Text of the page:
Child malnutrition

Underweight children
Missed children's meal

Malnutrition in children is covered by multiple articles:

Undernutrition in children Childhood obesity

Source: Wikipedia

The majority of the 40,000 deaths every day, or 6 million a year, among the developing world's infants and children are caused by infection as a result of malnutrition. A typical three-year-old in a developing country has one illness every three weeks. Between 1975 and 1990, the number of malnourished children aged four or younger declined in Southeast Asia and Latin America. However in sub-Saharan Africa the number rose from 18 to 30 million, and in South Asia (India, Pakistan, Sri Lanka, Bangladesh and Nepal) the number increased from 90 to 101 million. In 1993, an estimated 120 million of the 190 million underweight children in the world live in four countries: China, India, Pakistan and Bangladesh. Probably as many as 60% of the children in India and Bangladesh are malnourished, a rate twice as high as in sub-Saharan Africa.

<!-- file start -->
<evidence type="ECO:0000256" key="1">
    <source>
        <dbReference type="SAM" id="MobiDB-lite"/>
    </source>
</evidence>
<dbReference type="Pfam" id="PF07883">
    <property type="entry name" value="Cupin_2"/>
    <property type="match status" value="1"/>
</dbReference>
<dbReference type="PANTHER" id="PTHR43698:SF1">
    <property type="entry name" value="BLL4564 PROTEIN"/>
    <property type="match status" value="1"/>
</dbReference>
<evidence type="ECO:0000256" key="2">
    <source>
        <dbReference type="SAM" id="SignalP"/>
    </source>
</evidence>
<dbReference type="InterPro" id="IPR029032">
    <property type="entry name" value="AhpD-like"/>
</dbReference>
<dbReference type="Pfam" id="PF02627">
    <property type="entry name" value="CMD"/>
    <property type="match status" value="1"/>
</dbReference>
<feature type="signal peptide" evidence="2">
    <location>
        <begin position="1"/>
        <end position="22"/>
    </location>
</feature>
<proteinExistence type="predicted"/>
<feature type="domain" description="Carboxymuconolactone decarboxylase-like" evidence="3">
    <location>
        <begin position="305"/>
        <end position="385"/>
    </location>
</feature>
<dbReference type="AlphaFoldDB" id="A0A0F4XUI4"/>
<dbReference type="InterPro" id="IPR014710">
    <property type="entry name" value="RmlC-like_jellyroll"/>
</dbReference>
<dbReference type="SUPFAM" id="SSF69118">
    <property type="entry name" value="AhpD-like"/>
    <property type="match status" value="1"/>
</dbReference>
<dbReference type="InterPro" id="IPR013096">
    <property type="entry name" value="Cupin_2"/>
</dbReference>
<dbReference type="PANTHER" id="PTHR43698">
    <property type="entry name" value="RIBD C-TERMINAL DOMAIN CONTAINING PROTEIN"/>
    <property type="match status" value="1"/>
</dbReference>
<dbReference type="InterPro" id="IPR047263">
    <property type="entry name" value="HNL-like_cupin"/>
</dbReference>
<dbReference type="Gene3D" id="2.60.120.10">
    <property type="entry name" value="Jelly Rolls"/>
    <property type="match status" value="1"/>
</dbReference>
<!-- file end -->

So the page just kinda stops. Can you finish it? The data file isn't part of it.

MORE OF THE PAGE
Projections to the year 2000 suggest that while the prevalence of malnutrition will probably go down overall, the number of children who are underweight for their age will increase, particularly in sub-Saharan Africa and South Asia; in these latter two regions, a satisfactory nutrition situation is not currently in sight.

1. Most child malnutrition is invisible. Most malnourished children are not hungry. The most common cause of malnutrition is not lack of food but a combination of low birth weight, frequent illness and poor feeding practices.

2. It is a scandal that the figures on something as important as malnutrition are so weak. It is a vital indicator of the mental and physical development of the rising generation, the world's future.

(D) Detailed problems